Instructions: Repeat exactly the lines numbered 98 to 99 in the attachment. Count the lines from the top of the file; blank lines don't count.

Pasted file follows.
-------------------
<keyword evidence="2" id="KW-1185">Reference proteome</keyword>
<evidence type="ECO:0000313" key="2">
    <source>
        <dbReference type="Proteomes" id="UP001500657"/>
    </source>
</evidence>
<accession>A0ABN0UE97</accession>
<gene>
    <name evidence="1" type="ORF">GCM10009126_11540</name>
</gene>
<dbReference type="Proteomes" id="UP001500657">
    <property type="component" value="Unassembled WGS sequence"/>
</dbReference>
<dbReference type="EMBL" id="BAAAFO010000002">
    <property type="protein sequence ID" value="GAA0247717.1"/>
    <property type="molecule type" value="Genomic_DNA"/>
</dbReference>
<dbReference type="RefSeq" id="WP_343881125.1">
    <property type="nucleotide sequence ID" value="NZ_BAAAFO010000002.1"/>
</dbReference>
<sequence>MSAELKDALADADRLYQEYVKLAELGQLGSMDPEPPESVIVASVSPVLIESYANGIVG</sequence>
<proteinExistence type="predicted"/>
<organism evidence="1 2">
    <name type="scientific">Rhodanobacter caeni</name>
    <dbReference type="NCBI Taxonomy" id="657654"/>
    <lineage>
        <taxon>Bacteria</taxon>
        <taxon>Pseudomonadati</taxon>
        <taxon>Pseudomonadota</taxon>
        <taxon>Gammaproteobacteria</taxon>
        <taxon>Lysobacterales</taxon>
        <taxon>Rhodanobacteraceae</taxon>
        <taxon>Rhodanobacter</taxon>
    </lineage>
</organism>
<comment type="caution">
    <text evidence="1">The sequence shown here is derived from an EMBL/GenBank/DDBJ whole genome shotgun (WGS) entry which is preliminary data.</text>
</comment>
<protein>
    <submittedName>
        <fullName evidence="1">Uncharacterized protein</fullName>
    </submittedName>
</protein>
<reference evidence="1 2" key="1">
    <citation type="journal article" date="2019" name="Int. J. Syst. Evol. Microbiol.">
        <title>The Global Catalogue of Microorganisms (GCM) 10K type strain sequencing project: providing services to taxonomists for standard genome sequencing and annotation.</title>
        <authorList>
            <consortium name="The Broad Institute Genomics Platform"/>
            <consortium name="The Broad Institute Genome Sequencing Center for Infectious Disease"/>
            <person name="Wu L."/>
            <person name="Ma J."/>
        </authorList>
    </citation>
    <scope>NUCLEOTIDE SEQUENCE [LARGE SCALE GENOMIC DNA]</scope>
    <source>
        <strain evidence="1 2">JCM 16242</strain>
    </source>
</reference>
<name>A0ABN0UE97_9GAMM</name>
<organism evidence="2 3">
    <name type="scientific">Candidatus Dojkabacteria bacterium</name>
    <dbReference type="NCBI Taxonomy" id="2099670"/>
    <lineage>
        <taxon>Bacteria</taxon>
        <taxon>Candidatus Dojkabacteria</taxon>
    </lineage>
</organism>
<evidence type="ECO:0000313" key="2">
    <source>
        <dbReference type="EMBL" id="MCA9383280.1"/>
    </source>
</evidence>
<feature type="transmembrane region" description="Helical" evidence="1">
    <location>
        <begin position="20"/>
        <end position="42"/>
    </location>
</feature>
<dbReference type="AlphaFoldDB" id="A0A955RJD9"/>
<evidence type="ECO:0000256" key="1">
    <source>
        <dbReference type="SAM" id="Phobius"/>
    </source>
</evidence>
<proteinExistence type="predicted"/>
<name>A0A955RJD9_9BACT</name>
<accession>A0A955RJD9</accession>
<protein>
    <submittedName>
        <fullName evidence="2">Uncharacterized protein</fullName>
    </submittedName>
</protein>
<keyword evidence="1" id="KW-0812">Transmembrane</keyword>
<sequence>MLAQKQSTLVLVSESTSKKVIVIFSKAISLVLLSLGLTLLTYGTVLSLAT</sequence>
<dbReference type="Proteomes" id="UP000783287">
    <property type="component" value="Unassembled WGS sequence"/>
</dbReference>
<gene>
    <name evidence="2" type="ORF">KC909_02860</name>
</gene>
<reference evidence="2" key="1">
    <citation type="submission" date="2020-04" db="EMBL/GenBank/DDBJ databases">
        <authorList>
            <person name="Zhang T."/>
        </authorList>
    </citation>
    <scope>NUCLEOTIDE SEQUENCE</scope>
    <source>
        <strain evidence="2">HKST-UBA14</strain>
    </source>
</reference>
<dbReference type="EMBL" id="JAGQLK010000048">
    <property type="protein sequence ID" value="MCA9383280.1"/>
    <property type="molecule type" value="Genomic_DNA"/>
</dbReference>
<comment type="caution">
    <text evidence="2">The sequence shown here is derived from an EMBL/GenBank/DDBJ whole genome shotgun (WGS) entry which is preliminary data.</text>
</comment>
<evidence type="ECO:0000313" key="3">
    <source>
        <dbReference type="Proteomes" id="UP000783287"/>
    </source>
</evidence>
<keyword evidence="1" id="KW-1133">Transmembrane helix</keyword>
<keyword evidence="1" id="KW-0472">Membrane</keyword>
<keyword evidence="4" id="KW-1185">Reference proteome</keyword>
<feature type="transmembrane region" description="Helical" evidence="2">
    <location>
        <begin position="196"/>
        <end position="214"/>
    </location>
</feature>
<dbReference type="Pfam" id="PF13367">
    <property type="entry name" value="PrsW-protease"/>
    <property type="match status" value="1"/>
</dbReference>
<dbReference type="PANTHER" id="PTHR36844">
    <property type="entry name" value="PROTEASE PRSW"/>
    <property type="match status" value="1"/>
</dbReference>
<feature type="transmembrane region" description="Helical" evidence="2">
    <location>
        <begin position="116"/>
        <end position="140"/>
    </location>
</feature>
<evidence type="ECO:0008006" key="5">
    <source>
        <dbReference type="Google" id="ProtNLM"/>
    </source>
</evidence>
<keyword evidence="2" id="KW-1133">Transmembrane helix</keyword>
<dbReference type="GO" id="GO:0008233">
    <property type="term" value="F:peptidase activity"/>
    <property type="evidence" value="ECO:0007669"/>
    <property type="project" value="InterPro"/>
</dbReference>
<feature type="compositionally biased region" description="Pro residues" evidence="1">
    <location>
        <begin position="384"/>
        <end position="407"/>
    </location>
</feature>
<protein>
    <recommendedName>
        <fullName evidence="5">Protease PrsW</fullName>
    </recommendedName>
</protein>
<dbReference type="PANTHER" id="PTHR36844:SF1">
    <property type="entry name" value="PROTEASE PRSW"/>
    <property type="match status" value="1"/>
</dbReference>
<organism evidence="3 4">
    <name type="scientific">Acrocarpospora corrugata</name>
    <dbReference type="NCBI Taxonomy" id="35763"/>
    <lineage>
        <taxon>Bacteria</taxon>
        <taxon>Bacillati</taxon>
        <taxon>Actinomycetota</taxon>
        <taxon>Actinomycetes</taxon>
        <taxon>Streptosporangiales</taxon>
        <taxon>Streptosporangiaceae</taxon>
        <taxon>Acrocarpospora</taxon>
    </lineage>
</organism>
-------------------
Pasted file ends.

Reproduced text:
<gene>
    <name evidence="2" type="ORF">KC909_02860</name>